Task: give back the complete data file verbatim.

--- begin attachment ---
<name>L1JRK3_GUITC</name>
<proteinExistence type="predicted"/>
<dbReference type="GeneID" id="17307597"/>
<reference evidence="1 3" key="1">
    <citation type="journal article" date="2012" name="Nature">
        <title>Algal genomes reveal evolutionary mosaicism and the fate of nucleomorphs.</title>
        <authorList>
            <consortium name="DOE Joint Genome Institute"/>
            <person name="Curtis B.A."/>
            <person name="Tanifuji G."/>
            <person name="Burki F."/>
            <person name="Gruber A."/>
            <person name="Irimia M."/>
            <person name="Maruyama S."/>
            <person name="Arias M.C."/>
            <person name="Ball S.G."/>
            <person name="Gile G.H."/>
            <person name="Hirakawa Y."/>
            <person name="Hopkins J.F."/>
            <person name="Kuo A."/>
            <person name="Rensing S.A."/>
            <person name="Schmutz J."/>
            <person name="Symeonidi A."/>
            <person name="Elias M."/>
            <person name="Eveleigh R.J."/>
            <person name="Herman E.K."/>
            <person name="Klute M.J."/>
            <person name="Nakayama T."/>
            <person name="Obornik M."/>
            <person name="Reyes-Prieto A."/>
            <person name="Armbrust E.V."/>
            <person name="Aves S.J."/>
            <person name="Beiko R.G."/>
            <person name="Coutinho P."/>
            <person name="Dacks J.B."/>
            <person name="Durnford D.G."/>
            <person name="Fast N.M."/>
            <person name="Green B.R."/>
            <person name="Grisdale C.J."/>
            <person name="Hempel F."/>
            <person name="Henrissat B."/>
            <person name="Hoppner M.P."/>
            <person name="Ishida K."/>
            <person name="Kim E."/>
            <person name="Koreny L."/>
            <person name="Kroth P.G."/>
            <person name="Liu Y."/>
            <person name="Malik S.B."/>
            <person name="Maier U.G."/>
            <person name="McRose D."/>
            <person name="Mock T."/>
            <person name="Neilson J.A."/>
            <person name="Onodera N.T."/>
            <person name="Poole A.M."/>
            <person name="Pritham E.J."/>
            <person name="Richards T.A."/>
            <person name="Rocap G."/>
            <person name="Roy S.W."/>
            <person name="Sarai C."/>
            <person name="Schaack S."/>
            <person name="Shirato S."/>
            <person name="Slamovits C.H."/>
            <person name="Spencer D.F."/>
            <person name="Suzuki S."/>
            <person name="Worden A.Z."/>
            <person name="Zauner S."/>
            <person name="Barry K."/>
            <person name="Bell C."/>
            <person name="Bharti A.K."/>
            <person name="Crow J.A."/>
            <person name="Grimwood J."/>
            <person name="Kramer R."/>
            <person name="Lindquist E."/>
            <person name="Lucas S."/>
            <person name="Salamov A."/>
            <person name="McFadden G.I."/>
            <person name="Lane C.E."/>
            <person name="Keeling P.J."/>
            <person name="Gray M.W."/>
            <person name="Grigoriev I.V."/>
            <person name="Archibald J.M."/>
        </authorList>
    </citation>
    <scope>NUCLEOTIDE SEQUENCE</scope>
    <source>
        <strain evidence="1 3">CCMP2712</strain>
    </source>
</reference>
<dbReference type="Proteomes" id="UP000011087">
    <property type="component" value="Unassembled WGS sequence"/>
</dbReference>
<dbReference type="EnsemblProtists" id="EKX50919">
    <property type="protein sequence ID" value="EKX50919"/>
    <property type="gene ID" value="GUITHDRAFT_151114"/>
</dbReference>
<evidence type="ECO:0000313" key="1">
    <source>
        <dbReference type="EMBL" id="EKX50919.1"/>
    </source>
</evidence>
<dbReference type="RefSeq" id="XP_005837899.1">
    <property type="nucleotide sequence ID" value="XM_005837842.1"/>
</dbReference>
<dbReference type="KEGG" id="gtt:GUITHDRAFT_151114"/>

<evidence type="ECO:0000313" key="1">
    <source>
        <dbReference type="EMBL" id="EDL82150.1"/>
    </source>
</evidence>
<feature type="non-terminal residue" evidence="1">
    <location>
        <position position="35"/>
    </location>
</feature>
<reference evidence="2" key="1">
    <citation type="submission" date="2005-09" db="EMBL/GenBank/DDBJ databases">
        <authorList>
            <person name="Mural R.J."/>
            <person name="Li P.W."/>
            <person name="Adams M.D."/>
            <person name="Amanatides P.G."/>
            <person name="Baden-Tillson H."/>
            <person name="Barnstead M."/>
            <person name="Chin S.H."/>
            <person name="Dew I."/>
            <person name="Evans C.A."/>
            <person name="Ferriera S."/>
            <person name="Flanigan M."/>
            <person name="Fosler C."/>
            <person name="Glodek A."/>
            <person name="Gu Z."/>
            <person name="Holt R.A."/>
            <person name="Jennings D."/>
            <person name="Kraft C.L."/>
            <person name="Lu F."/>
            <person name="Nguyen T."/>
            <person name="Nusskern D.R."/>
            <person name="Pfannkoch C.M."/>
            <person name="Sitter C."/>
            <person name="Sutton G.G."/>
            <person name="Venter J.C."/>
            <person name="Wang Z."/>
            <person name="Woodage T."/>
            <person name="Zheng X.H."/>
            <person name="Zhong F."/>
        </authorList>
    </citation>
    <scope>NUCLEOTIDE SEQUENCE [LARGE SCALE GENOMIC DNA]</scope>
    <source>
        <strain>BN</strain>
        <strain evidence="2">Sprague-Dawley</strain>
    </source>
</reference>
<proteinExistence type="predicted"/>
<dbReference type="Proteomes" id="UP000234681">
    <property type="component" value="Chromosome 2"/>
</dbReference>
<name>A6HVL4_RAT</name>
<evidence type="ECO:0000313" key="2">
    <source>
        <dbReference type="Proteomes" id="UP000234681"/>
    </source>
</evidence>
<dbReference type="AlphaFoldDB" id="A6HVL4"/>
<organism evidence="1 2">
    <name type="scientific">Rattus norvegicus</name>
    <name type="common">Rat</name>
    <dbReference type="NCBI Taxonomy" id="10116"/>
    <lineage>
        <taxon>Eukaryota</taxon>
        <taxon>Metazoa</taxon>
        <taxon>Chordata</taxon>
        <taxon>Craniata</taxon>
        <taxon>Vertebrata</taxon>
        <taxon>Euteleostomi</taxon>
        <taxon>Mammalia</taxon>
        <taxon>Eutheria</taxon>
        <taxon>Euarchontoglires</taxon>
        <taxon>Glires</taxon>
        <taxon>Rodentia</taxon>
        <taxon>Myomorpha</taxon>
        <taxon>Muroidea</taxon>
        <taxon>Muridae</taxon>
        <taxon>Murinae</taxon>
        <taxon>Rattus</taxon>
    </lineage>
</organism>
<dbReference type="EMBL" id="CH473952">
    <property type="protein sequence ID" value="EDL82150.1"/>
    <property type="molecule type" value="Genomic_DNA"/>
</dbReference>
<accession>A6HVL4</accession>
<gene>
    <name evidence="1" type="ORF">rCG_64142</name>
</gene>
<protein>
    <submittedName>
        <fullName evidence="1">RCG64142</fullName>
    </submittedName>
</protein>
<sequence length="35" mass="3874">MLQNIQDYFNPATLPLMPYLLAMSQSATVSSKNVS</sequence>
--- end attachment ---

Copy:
<name>L1JRK3_GUITC</name>
<proteinExistence type="predicted"/>
<dbReference type="GeneID" id="17307597"/>
<reference evidence="1 3" key="1">
    <citation type="journal article" date="2012" name="Nature">
        <title>Algal genomes reveal evolutionary mosaicism and the fate of nucleomorphs.</title>
        <authorList>
            <consortium name="DOE Joint Genome Institute"/>
            <person name="Curtis B.A."/>
            <person name="Tanifuji G."/>
            <person name="Burki F."/>
            <person name="Gruber A."/>
            <person name="Irimia M."/>
            <person name="Maruyama S."/>
            <person name="Arias M.C."/>
            <person name="Ball S.G."/>
            <person name="Gile G.H."/>
            <person name="Hirakawa Y."/>
            <person name="Hopkins J.F."/>
            <person name="Kuo A."/>
            <person name="Rensing S.A."/>
            <person name="Schmutz J."/>
            <person name="Symeonidi A."/>
            <person name="Elias M."/>
            <person name="Eveleigh R.J."/>
            <person name="Herman E.K."/>
            <person name="Klute M.J."/>
            <person name="Nakayama T."/>
            <person name="Obornik M."/>
            <person name="Reyes-Prieto A."/>
            <person name="Armbrust E.V."/>
            <person name="Aves S.J."/>
            <person name="Beiko R.G."/>
            <person name="Coutinho P."/>
            <person name="Dacks J.B."/>
            <person name="Durnford D.G."/>
            <person name="Fast N.M."/>
            <person name="Green B.R."/>
            <person name="Grisdale C.J."/>
            <person name="Hempel F."/>
            <person name="Henrissat B."/>
            <person name="Hoppner M.P."/>
            <person name="Ishida K."/>
            <person name="Kim E."/>
            <person name="Koreny L."/>
            <person name="Kroth P.G."/>
            <person name="Liu Y."/>
            <person name="Malik S.B."/>
            <person name="Maier U.G."/>
            <person name="McRose D."/>
            <person name="Mock T."/>
            <person name="Neilson J.A."/>
            <person name="Onodera N.T."/>
            <person name="Poole A.M."/>
            <person name="Pritham E.J."/>
            <person name="Richards T.A."/>
            <person name="Rocap G."/>
            <person name="Roy S.W."/>
            <person name="Sarai C."/>
            <person name="Schaack S."/>
            <person name="Shirato S."/>
            <person name="Slamovits C.H."/>
            <person name="Spencer D.F."/>
            <person name="Suzuki S."/>
            <person name="Worden A.Z."/>
            <person name="Zauner S."/>
            <person name="Barry K."/>
            <person name="Bell C."/>
            <person name="Bharti A.K."/>
            <person name="Crow J.A."/>
            <person name="Grimwood J."/>
            <person name="Kramer R."/>
            <person name="Lindquist E."/>
            <person name="Lucas S."/>
            <person name="Salamov A."/>
            <person name="McFadden G.I."/>
            <person name="Lane C.E."/>
            <person name="Keeling P.J."/>
            <person name="Gray M.W."/>
            <person name="Grigoriev I.V."/>
            <person name="Archibald J.M."/>
        </authorList>
    </citation>
    <scope>NUCLEOTIDE SEQUENCE</scope>
    <source>
        <strain evidence="1 3">CCMP2712</strain>
    </source>
</reference>
<dbReference type="Proteomes" id="UP000011087">
    <property type="component" value="Unassembled WGS sequence"/>
</dbReference>
<dbReference type="EnsemblProtists" id="EKX50919">
    <property type="protein sequence ID" value="EKX50919"/>
    <property type="gene ID" value="GUITHDRAFT_151114"/>
</dbReference>
<evidence type="ECO:0000313" key="1">
    <source>
        <dbReference type="EMBL" id="EKX50919.1"/>
    </source>
</evidence>
<dbReference type="RefSeq" id="XP_005837899.1">
    <property type="nucleotide sequence ID" value="XM_005837842.1"/>
</dbReference>
<dbReference type="KEGG" id="gtt:GUITHDRAFT_151114"/>

<evidence type="ECO:0000313" key="1">
    <source>
        <dbReference type="EMBL" id="EDL82150.1"/>
    </source>
</evidence>
<feature type="non-terminal residue" evidence="1">
    <location>
        <position position="35"/>
    </location>
</feature>
<reference evidence="2" key="1">
    <citation type="submission" date="2005-09" db="EMBL/GenBank/DDBJ databases">
        <authorList>
            <person name="Mural R.J."/>
            <person name="Li P.W."/>
            <person name="Adams M.D."/>
            <person name="Amanatides P.G."/>
            <person name="Baden-Tillson H."/>
            <person name="Barnstead M."/>
            <person name="Chin S.H."/>
            <person name="Dew I."/>
            <person name="Evans C.A."/>
            <person name="Ferriera S."/>
            <person name="Flanigan M."/>
            <person name="Fosler C."/>
            <person name="Glodek A."/>
            <person name="Gu Z."/>
            <person name="Holt R.A."/>
            <person name="Jennings D."/>
            <person name="Kraft C.L."/>
            <person name="Lu F."/>
            <person name="Nguyen T."/>
            <person name="Nusskern D.R."/>
            <person name="Pfannkoch C.M."/>
            <person name="Sitter C."/>
            <person name="Sutton G.G."/>
            <person name="Venter J.C."/>
            <person name="Wang Z."/>
            <person name="Woodage T."/>
            <person name="Zheng X.H."/>
            <person name="Zhong F."/>
        </authorList>
    </citation>
    <scope>NUCLEOTIDE SEQUENCE [LARGE SCALE GENOMIC DNA]</scope>
    <source>
        <strain>BN</strain>
        <strain evidence="2">Sprague-Dawley</strain>
    </source>
</reference>
<proteinExistence type="predicted"/>
<dbReference type="Proteomes" id="UP000234681">
    <property type="component" value="Chromosome 2"/>
</dbReference>
<name>A6HVL4_RAT</name>
<evidence type="ECO:0000313" key="2">
    <source>
        <dbReference type="Proteomes" id="UP000234681"/>
    </source>
</evidence>
<dbReference type="AlphaFoldDB" id="A6HVL4"/>
<organism evidence="1 2">
    <name type="scientific">Rattus norvegicus</name>
    <name type="common">Rat</name>
    <dbReference type="NCBI Taxonomy" id="10116"/>
    <lineage>
        <taxon>Eukaryota</taxon>
        <taxon>Metazoa</taxon>
        <taxon>Chordata</taxon>
        <taxon>Craniata</taxon>
        <taxon>Vertebrata</taxon>
        <taxon>Euteleostomi</taxon>
        <taxon>Mammalia</taxon>
        <taxon>Eutheria</taxon>
        <taxon>Euarchontoglires</taxon>
        <taxon>Glires</taxon>
        <taxon>Rodentia</taxon>
        <taxon>Myomorpha</taxon>
        <taxon>Muroidea</taxon>
        <taxon>Muridae</taxon>
        <taxon>Murinae</taxon>
        <taxon>Rattus</taxon>
    </lineage>
</organism>
<dbReference type="EMBL" id="CH473952">
    <property type="protein sequence ID" value="EDL82150.1"/>
    <property type="molecule type" value="Genomic_DNA"/>
</dbReference>
<accession>A6HVL4</accession>
<gene>
    <name evidence="1" type="ORF">rCG_64142</name>
</gene>
<protein>
    <submittedName>
        <fullName evidence="1">RCG64142</fullName>
    </submittedName>
</protein>
<sequence length="35" mass="3874">MLQNIQDYFNPATLPLMPYLLAMSQSATVSSKNVS</sequence>